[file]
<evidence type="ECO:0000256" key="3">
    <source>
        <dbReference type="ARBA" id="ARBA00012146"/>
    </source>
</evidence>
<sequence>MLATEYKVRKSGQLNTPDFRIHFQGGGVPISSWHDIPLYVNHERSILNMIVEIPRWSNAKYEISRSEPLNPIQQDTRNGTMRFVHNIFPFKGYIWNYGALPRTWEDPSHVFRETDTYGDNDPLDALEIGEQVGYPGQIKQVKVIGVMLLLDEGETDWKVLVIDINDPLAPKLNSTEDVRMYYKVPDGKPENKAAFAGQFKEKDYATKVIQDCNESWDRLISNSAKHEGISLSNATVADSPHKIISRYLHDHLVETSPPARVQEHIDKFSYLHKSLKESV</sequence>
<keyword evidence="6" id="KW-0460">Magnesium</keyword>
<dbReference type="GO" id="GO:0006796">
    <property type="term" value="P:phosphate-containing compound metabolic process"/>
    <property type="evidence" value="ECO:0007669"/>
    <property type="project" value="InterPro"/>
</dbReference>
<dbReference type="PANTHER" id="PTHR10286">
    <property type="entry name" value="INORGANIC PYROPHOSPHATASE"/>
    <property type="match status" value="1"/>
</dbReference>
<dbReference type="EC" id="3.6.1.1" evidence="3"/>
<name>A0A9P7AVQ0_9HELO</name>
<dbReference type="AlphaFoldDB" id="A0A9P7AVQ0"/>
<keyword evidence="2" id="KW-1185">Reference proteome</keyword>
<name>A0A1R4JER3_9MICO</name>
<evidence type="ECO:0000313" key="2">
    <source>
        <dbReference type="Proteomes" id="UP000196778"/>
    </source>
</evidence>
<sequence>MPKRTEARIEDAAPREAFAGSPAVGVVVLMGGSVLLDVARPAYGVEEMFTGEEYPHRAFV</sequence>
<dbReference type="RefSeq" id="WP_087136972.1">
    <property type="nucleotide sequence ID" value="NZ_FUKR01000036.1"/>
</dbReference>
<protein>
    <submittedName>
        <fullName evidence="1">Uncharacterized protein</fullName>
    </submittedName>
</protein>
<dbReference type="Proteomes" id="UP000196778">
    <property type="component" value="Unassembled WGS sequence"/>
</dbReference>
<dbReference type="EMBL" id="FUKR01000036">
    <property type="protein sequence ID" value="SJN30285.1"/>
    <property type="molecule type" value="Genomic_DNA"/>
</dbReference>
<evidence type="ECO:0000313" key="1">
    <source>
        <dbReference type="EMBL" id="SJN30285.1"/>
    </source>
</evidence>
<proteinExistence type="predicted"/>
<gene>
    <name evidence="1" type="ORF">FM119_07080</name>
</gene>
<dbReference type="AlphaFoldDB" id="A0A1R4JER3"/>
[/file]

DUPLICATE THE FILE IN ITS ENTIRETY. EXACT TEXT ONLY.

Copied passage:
<evidence type="ECO:0000256" key="3">
    <source>
        <dbReference type="ARBA" id="ARBA00012146"/>
    </source>
</evidence>
<sequence>MLATEYKVRKSGQLNTPDFRIHFQGGGVPISSWHDIPLYVNHERSILNMIVEIPRWSNAKYEISRSEPLNPIQQDTRNGTMRFVHNIFPFKGYIWNYGALPRTWEDPSHVFRETDTYGDNDPLDALEIGEQVGYPGQIKQVKVIGVMLLLDEGETDWKVLVIDINDPLAPKLNSTEDVRMYYKVPDGKPENKAAFAGQFKEKDYATKVIQDCNESWDRLISNSAKHEGISLSNATVADSPHKIISRYLHDHLVETSPPARVQEHIDKFSYLHKSLKESV</sequence>
<keyword evidence="6" id="KW-0460">Magnesium</keyword>
<dbReference type="GO" id="GO:0006796">
    <property type="term" value="P:phosphate-containing compound metabolic process"/>
    <property type="evidence" value="ECO:0007669"/>
    <property type="project" value="InterPro"/>
</dbReference>
<dbReference type="PANTHER" id="PTHR10286">
    <property type="entry name" value="INORGANIC PYROPHOSPHATASE"/>
    <property type="match status" value="1"/>
</dbReference>
<dbReference type="EC" id="3.6.1.1" evidence="3"/>
<name>A0A9P7AVQ0_9HELO</name>
<dbReference type="AlphaFoldDB" id="A0A9P7AVQ0"/>
<keyword evidence="2" id="KW-1185">Reference proteome</keyword>
<name>A0A1R4JER3_9MICO</name>
<evidence type="ECO:0000313" key="2">
    <source>
        <dbReference type="Proteomes" id="UP000196778"/>
    </source>
</evidence>
<sequence>MPKRTEARIEDAAPREAFAGSPAVGVVVLMGGSVLLDVARPAYGVEEMFTGEEYPHRAFV</sequence>
<dbReference type="RefSeq" id="WP_087136972.1">
    <property type="nucleotide sequence ID" value="NZ_FUKR01000036.1"/>
</dbReference>
<protein>
    <submittedName>
        <fullName evidence="1">Uncharacterized protein</fullName>
    </submittedName>
</protein>
<dbReference type="Proteomes" id="UP000196778">
    <property type="component" value="Unassembled WGS sequence"/>
</dbReference>
<dbReference type="EMBL" id="FUKR01000036">
    <property type="protein sequence ID" value="SJN30285.1"/>
    <property type="molecule type" value="Genomic_DNA"/>
</dbReference>
<evidence type="ECO:0000313" key="1">
    <source>
        <dbReference type="EMBL" id="SJN30285.1"/>
    </source>
</evidence>
<proteinExistence type="predicted"/>
<gene>
    <name evidence="1" type="ORF">FM119_07080</name>
</gene>
<dbReference type="AlphaFoldDB" id="A0A1R4JER3"/>